Just as the mainline is catching up to the idea that there is something called the "Emerging Church", the so-called Emerging folks have been experiencing something akin to a civil war over defining the post-evangelical church.
On the one side are the Emergent folks, namely Brian McLaren and Doug Pagitt (A Christianity Worth Believing). On the other side are folks who originally identified as "Emerging" but who seem to believe that the Emergent Church movement has strayed too far from orthodoxy; the best known of these is Mark Driscoll. Here are some decent links to read up on the argument: a noted blogger bids farewell to Emergent and Scot McKnight (author of The Blue Parakeet) calls out Brian McLaren.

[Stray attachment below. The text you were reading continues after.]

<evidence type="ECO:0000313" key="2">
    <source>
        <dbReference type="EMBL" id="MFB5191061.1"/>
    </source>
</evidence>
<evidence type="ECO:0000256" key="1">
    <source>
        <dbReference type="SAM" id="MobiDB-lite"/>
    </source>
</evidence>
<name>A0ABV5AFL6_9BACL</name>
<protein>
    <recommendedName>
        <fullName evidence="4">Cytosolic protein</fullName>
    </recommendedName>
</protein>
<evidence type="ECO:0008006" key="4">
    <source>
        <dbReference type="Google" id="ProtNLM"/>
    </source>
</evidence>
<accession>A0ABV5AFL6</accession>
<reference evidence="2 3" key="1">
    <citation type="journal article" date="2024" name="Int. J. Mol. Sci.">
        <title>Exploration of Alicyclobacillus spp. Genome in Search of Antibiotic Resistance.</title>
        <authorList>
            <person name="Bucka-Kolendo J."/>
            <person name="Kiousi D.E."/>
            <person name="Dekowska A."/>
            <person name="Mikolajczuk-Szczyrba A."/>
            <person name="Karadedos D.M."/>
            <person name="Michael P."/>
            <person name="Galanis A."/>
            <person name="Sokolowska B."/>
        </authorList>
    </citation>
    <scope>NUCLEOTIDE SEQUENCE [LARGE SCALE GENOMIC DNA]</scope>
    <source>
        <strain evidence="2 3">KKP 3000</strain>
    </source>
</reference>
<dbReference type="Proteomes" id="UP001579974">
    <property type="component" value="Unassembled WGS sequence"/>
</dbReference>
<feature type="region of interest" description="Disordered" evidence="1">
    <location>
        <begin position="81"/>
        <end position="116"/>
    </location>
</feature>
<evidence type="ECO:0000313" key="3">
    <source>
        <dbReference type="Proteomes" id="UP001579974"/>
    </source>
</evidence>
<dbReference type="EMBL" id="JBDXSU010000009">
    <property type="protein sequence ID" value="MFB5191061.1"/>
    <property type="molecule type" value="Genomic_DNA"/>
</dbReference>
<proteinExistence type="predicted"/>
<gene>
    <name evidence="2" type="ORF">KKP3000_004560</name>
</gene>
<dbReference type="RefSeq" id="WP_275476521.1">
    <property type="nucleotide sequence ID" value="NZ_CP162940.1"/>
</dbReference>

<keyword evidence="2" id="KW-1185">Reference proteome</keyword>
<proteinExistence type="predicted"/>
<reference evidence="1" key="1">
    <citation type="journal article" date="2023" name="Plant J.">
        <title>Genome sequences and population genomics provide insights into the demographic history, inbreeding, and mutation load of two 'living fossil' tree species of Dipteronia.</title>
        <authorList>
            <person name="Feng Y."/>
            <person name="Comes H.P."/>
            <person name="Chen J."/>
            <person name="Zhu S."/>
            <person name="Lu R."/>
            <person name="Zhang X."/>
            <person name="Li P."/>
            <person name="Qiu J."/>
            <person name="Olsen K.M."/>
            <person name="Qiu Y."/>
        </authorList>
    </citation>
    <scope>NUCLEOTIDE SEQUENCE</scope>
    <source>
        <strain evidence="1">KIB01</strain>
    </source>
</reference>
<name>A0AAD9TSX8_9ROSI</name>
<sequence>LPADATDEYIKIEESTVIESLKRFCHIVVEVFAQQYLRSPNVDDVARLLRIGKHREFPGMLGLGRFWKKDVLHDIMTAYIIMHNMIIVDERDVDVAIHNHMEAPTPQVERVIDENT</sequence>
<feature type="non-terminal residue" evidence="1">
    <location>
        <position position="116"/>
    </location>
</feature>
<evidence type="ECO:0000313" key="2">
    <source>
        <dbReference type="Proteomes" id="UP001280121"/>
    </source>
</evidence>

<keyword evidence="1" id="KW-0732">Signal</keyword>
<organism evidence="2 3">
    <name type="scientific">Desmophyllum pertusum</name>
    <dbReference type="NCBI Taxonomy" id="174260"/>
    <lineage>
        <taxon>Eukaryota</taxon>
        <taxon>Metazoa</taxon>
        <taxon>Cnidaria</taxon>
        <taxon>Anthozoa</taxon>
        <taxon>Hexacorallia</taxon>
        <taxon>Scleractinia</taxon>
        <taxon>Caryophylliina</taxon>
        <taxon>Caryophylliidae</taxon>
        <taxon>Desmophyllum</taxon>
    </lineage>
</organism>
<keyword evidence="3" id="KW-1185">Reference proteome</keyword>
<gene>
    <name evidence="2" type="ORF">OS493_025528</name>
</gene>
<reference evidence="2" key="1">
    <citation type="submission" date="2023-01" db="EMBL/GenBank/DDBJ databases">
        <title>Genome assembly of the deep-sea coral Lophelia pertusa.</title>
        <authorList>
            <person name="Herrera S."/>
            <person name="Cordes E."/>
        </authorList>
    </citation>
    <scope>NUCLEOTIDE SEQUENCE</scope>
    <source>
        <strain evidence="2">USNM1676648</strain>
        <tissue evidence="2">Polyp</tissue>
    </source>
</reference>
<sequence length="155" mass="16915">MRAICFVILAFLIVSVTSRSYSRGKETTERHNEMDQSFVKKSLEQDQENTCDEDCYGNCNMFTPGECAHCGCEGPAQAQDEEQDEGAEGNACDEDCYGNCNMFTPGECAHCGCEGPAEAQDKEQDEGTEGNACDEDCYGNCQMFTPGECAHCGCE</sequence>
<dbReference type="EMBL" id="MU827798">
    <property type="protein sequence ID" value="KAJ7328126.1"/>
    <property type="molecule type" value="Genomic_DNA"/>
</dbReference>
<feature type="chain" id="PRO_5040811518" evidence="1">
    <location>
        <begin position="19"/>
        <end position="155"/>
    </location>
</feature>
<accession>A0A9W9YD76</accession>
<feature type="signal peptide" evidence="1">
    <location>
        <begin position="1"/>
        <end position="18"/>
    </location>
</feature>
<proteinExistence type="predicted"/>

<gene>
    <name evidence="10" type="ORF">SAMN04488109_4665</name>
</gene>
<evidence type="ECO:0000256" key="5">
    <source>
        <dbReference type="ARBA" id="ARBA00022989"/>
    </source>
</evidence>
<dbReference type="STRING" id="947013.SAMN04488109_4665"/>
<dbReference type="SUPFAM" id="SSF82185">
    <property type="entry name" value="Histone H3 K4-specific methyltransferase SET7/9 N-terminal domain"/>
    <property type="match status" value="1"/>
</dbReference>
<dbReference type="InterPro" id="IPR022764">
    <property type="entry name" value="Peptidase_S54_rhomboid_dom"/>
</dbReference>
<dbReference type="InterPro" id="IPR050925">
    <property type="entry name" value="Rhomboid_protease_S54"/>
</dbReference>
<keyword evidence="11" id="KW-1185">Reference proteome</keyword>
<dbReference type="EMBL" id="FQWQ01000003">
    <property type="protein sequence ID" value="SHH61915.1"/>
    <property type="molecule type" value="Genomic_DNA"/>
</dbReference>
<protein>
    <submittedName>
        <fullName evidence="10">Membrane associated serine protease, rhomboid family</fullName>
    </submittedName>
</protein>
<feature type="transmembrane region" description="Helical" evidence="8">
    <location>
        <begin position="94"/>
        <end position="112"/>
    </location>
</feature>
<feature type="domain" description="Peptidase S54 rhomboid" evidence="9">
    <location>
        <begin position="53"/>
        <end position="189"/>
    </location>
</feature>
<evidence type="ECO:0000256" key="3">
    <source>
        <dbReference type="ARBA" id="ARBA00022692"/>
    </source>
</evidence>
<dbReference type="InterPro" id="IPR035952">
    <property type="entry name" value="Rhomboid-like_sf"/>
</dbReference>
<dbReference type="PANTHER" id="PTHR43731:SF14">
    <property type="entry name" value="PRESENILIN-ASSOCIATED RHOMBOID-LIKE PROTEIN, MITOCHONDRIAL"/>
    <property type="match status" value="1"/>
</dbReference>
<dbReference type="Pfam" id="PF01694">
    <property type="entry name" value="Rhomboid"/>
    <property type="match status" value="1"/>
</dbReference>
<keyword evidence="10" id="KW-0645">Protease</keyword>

What these "post-evangelicals" originally had in common was a dissatisfaction with the state of the evangelical church, which they saw as too fixated on the building of institutional megachurches, over-emphasizing salvation in the next life, lacking any real concern for the mission of Jesus to proclaim good news to the poor and the oppressed in this life. Both retain a concern for serving the least among us. But the central debate is about the core doctrines of Christianity. The "Emergence Christianity" folks seem to be willing to put everything on the table doctrinally while the neo-Reformers (see The Gospel Coalition) want to retain the core doctrines of the church while rethinking how we "do" church.
It's an interesting battle.